five or more barbecues in the next few months, according to the
new Weber Grill Watch Survey. So now may be the right time to
brush up on the do’s and don’ts of grilling.
help, New York Times best-selling author and James Beard Award
nominee Jamie Purviance reveals his Top 10 Grilling Do’s and
Don’ts from his latest cookbook, “Weber’s New Real Grilling”:
Do preheat the grill. If
cooking grates aren’t hot enough, food will stick and won’t have
a chance of searing properly or developing grill marks. Even if
a recipe calls for medium or low heat, you should preheat the
grill on high first to at least 500° F.
Don’t start with dirty grates. Leftover
“stuff” on the grates acts like glue, binding both your new food
to the old and all of it to the grates. After preheating the
grill for about 10 minutes, brush the grates off with a sturdy,
long-handled brush with stainless steel bristles. Clean grates
will provide a smooth surface to perfectly grill steaks,
burgers, chicken and more.
Do get your act together. Bring
everything you need near the grill before grilling. If you have
to run back into the kitchen while your food is cooking, you
might overcook or burn the food.
Do give yourself at least two heat zones. If
you set up your grill for one type of heat only, your options
are limited. Have at least two heat zones: one for direct heat
(where the fire is right under the food) and one for indirect
heat (where the fire is off to the side of the food). Many
foods, such as steaks, are seared quickly over direct heat and
then finished over indirect.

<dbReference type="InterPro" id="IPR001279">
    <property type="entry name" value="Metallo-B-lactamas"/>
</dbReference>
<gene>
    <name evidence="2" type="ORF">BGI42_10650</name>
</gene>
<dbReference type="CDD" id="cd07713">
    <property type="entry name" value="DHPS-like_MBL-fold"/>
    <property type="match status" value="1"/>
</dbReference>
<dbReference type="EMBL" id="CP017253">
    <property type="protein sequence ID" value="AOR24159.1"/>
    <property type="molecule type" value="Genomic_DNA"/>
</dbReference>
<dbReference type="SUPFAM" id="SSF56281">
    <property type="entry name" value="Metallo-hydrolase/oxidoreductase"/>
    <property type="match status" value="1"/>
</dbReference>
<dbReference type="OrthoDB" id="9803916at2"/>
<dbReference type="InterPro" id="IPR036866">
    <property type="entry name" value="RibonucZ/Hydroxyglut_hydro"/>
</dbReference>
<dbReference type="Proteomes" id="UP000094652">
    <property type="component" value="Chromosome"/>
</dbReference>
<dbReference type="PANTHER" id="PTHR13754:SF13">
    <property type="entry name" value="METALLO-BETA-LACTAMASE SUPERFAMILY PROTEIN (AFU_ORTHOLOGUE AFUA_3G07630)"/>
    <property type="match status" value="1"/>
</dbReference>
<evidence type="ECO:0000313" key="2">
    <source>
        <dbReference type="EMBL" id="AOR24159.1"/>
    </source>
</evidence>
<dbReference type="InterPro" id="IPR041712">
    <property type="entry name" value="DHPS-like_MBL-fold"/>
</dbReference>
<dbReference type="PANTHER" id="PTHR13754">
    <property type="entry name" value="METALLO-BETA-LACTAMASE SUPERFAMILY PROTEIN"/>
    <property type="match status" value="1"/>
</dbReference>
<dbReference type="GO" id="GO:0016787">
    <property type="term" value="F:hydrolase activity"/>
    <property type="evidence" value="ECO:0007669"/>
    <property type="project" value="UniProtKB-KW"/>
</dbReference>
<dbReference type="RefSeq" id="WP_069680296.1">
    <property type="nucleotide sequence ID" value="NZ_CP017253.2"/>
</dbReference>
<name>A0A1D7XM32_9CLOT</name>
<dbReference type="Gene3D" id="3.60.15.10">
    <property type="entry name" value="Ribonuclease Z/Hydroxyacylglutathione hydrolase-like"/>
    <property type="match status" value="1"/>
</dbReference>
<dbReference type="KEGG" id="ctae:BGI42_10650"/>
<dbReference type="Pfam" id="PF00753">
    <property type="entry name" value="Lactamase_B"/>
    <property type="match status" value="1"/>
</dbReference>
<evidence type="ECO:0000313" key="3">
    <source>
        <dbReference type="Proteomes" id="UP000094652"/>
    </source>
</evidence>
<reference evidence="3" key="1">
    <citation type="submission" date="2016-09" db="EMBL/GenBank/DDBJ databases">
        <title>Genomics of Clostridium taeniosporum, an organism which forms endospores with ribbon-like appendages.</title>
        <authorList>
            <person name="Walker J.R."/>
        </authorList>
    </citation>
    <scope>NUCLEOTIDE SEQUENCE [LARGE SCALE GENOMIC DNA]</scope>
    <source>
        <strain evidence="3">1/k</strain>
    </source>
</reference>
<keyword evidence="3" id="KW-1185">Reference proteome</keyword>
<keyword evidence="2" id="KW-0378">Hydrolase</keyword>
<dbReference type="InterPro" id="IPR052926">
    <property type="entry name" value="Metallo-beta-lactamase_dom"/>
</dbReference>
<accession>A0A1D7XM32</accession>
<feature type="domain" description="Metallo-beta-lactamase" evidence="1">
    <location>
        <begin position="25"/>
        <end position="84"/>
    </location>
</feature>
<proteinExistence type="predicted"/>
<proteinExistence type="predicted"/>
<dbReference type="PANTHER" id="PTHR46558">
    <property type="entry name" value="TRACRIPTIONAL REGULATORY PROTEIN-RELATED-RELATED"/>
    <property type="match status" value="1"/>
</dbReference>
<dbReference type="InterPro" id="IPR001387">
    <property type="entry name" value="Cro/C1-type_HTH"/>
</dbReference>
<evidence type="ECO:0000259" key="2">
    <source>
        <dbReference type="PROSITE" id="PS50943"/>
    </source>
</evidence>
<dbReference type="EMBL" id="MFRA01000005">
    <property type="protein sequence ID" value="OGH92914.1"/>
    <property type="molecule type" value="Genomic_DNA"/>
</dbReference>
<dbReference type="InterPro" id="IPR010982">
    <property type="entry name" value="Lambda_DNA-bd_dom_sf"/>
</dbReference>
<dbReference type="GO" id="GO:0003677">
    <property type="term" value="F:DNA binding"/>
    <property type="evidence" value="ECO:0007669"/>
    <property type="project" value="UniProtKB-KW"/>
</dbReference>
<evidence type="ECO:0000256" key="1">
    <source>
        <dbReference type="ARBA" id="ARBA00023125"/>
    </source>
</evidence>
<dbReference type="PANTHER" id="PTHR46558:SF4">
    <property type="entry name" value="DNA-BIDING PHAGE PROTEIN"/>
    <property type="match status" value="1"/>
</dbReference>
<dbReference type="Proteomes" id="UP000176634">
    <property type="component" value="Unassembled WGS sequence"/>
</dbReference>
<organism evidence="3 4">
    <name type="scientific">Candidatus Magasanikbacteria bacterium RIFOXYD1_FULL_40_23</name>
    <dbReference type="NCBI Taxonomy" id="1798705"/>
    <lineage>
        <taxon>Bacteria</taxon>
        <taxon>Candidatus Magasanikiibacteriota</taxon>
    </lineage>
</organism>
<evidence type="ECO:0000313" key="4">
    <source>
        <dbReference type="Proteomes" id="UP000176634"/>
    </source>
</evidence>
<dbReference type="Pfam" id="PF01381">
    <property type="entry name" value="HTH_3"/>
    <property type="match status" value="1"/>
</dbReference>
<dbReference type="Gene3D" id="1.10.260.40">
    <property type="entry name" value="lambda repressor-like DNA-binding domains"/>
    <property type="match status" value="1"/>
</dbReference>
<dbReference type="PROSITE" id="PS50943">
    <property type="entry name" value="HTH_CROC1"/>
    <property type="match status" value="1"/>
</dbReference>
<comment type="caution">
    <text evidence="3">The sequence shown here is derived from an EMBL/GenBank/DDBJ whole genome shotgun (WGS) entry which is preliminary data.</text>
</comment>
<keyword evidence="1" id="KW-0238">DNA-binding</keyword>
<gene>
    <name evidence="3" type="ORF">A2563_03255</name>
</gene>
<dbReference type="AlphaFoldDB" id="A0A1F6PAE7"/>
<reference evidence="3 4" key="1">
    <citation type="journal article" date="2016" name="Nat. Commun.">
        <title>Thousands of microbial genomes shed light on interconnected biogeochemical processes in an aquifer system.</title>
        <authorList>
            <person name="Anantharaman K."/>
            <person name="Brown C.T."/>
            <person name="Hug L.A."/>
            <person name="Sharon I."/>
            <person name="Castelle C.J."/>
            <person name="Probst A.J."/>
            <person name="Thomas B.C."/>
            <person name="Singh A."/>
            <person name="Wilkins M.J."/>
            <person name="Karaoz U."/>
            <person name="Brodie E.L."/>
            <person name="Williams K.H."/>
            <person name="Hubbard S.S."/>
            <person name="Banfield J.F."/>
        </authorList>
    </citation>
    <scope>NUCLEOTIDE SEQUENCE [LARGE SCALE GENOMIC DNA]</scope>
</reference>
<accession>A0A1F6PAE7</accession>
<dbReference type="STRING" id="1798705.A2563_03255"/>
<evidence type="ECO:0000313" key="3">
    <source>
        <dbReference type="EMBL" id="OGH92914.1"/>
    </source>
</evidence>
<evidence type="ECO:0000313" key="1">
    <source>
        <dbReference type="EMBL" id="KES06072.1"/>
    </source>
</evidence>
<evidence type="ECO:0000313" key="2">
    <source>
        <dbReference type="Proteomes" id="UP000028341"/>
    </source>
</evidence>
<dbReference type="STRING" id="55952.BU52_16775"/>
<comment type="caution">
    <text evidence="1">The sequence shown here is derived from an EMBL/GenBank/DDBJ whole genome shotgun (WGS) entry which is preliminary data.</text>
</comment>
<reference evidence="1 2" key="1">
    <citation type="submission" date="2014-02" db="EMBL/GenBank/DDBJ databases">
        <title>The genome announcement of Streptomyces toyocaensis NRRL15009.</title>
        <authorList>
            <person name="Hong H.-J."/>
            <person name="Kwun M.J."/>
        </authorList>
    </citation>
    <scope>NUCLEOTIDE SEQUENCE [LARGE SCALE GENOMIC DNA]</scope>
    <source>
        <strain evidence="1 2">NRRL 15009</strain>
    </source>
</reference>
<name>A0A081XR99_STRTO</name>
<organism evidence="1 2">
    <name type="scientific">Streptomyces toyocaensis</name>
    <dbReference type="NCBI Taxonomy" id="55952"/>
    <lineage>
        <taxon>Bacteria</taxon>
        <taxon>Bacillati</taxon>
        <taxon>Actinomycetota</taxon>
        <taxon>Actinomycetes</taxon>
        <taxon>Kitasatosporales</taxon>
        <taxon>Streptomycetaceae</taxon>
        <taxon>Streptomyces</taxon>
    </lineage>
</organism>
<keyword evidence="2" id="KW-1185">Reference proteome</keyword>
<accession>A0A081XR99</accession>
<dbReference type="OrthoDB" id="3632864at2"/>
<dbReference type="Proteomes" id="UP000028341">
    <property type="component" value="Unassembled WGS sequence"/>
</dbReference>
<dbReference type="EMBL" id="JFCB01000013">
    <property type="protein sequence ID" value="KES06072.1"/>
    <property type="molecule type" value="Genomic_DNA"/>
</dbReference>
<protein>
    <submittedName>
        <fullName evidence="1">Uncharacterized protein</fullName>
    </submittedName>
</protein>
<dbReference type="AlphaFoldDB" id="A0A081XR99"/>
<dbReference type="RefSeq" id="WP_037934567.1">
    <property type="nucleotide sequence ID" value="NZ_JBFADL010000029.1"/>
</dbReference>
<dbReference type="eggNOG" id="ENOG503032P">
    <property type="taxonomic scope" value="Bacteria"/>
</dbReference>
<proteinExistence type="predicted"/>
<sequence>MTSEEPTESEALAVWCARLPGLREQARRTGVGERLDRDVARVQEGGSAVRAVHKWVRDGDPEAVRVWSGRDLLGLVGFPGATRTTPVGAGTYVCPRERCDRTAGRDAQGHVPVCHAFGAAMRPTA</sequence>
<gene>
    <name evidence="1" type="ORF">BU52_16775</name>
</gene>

Don’t overcrowd the grill. Packing
too much food into a tight space restricts your flexibility.
Leave at least a quarter of the cooking grates clear, with
plenty of space between food for easy maneuverability.
Do use the lid. When
the lid is closed, the cooking grates are hotter, the grilling
times are faster, the smoky tastes are stronger and the
flare-ups are fewer. So put a lid on it. Just don’t forget to
open the charcoal grill’s lid vent at least halfway to allow
Don’t touch the food much. Most
people like food seared to a deep brown color with plenty of
beautifully charred bits. The trouble is, many move their food
so often it doesn’t get enough time in one place to reach that
color and flavor. In nearly all cases, turn food just once or
Do take charge of the fire. A
charcoal fire climbs to its hottest temperatures first and then
loses heat either quickly or slowly, depending on the type of
charcoal and how you tend the fire. Refuel before losing too
much heat, rearrange coals, sweep away the ashes that could clog
the bottom vents, and adjust the vents on the lid for ideal
Don’t serve rubbery chicken. If
you specialize in chicken breasts so overcooked they bounce,
it’s time to learn some doneness clues. A correctly grilled
chicken breast should gently yield when you press the surface
with your fingertip. Get an instant-read thermometer for an even
more reliable test of doneness.